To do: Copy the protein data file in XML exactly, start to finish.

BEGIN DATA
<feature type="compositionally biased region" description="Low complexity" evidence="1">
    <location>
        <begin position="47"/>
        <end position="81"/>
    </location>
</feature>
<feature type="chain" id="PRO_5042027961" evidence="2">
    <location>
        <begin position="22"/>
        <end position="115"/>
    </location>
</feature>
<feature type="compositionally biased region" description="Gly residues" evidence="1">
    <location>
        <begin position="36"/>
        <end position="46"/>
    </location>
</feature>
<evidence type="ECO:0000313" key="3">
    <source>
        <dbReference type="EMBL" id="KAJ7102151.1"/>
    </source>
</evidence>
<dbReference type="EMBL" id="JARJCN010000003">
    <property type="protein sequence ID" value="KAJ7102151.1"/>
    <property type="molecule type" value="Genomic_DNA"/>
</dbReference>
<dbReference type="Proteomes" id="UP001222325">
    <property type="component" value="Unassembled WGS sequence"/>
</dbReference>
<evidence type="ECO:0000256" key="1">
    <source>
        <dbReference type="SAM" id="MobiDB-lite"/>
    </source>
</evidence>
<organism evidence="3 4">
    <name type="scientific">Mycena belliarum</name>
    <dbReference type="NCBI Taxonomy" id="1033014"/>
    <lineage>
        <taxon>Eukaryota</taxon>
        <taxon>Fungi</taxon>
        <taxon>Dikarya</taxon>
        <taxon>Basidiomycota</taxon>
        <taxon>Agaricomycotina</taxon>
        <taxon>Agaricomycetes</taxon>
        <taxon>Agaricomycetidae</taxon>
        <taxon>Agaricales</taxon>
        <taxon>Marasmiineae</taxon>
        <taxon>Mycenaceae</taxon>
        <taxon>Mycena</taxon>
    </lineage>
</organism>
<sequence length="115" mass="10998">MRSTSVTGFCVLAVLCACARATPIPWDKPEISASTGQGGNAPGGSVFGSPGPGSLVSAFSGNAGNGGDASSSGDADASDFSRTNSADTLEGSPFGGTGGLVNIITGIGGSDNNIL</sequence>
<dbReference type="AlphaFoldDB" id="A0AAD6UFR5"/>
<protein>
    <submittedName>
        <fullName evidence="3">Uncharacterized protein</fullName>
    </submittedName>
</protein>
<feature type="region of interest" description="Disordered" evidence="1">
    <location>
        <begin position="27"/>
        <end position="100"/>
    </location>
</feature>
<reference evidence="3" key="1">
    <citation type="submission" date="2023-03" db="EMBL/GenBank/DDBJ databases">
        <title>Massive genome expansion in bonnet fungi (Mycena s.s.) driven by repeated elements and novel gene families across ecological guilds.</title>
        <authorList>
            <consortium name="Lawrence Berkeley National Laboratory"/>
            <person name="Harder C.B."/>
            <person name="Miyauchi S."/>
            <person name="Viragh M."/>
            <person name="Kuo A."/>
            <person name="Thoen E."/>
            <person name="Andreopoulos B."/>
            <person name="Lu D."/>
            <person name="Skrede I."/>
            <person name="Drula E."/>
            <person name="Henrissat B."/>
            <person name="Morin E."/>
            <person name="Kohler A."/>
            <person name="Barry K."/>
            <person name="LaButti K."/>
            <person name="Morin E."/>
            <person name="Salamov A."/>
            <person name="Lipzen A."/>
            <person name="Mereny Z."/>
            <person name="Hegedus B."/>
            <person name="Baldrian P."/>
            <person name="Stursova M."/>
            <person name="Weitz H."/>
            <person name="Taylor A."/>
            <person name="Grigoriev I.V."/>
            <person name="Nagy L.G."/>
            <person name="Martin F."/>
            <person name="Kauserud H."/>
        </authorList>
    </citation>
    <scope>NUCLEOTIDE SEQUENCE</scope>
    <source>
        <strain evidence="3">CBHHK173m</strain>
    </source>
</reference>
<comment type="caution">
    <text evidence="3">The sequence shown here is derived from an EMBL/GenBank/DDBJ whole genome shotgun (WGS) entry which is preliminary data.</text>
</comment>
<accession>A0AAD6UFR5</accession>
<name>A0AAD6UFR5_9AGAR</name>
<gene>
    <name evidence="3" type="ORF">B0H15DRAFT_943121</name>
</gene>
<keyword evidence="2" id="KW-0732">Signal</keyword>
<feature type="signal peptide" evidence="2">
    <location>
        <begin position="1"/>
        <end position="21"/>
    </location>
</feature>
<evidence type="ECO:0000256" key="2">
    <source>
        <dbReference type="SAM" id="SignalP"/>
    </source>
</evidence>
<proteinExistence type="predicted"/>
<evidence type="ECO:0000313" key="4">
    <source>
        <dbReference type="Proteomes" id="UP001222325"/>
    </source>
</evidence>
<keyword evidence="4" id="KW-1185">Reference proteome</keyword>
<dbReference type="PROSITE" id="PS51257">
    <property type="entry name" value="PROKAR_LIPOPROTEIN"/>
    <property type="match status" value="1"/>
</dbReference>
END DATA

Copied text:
<feature type="compositionally biased region" description="Low complexity" evidence="1">
    <location>
        <begin position="47"/>
        <end position="81"/>
    </location>
</feature>
<feature type="chain" id="PRO_5042027961" evidence="2">
    <location>
        <begin position="22"/>
        <end position="115"/>
    </location>
</feature>
<feature type="compositionally biased region" description="Gly residues" evidence="1">
    <location>
        <begin position="36"/>
        <end position="46"/>
    </location>
</feature>
<evidence type="ECO:0000313" key="3">
    <source>
        <dbReference type="EMBL" id="KAJ7102151.1"/>
    </source>
</evidence>
<dbReference type="EMBL" id="JARJCN010000003">
    <property type="protein sequence ID" value="KAJ7102151.1"/>
    <property type="molecule type" value="Genomic_DNA"/>
</dbReference>
<dbReference type="Proteomes" id="UP001222325">
    <property type="component" value="Unassembled WGS sequence"/>
</dbReference>
<evidence type="ECO:0000256" key="1">
    <source>
        <dbReference type="SAM" id="MobiDB-lite"/>
    </source>
</evidence>
<organism evidence="3 4">
    <name type="scientific">Mycena belliarum</name>
    <dbReference type="NCBI Taxonomy" id="1033014"/>
    <lineage>
        <taxon>Eukaryota</taxon>
        <taxon>Fungi</taxon>
        <taxon>Dikarya</taxon>
        <taxon>Basidiomycota</taxon>
        <taxon>Agaricomycotina</taxon>
        <taxon>Agaricomycetes</taxon>
        <taxon>Agaricomycetidae</taxon>
        <taxon>Agaricales</taxon>
        <taxon>Marasmiineae</taxon>
        <taxon>Mycenaceae</taxon>
        <taxon>Mycena</taxon>
    </lineage>
</organism>
<sequence length="115" mass="10998">MRSTSVTGFCVLAVLCACARATPIPWDKPEISASTGQGGNAPGGSVFGSPGPGSLVSAFSGNAGNGGDASSSGDADASDFSRTNSADTLEGSPFGGTGGLVNIITGIGGSDNNIL</sequence>
<dbReference type="AlphaFoldDB" id="A0AAD6UFR5"/>
<protein>
    <submittedName>
        <fullName evidence="3">Uncharacterized protein</fullName>
    </submittedName>
</protein>
<feature type="region of interest" description="Disordered" evidence="1">
    <location>
        <begin position="27"/>
        <end position="100"/>
    </location>
</feature>
<reference evidence="3" key="1">
    <citation type="submission" date="2023-03" db="EMBL/GenBank/DDBJ databases">
        <title>Massive genome expansion in bonnet fungi (Mycena s.s.) driven by repeated elements and novel gene families across ecological guilds.</title>
        <authorList>
            <consortium name="Lawrence Berkeley National Laboratory"/>
            <person name="Harder C.B."/>
            <person name="Miyauchi S."/>
            <person name="Viragh M."/>
            <person name="Kuo A."/>
            <person name="Thoen E."/>
            <person name="Andreopoulos B."/>
            <person name="Lu D."/>
            <person name="Skrede I."/>
            <person name="Drula E."/>
            <person name="Henrissat B."/>
            <person name="Morin E."/>
            <person name="Kohler A."/>
            <person name="Barry K."/>
            <person name="LaButti K."/>
            <person name="Morin E."/>
            <person name="Salamov A."/>
            <person name="Lipzen A."/>
            <person name="Mereny Z."/>
            <person name="Hegedus B."/>
            <person name="Baldrian P."/>
            <person name="Stursova M."/>
            <person name="Weitz H."/>
            <person name="Taylor A."/>
            <person name="Grigoriev I.V."/>
            <person name="Nagy L.G."/>
            <person name="Martin F."/>
            <person name="Kauserud H."/>
        </authorList>
    </citation>
    <scope>NUCLEOTIDE SEQUENCE</scope>
    <source>
        <strain evidence="3">CBHHK173m</strain>
    </source>
</reference>
<comment type="caution">
    <text evidence="3">The sequence shown here is derived from an EMBL/GenBank/DDBJ whole genome shotgun (WGS) entry which is preliminary data.</text>
</comment>
<accession>A0AAD6UFR5</accession>
<name>A0AAD6UFR5_9AGAR</name>
<gene>
    <name evidence="3" type="ORF">B0H15DRAFT_943121</name>
</gene>
<keyword evidence="2" id="KW-0732">Signal</keyword>
<feature type="signal peptide" evidence="2">
    <location>
        <begin position="1"/>
        <end position="21"/>
    </location>
</feature>
<evidence type="ECO:0000256" key="2">
    <source>
        <dbReference type="SAM" id="SignalP"/>
    </source>
</evidence>
<proteinExistence type="predicted"/>
<evidence type="ECO:0000313" key="4">
    <source>
        <dbReference type="Proteomes" id="UP001222325"/>
    </source>
</evidence>
<keyword evidence="4" id="KW-1185">Reference proteome</keyword>
<dbReference type="PROSITE" id="PS51257">
    <property type="entry name" value="PROKAR_LIPOPROTEIN"/>
    <property type="match status" value="1"/>
</dbReference>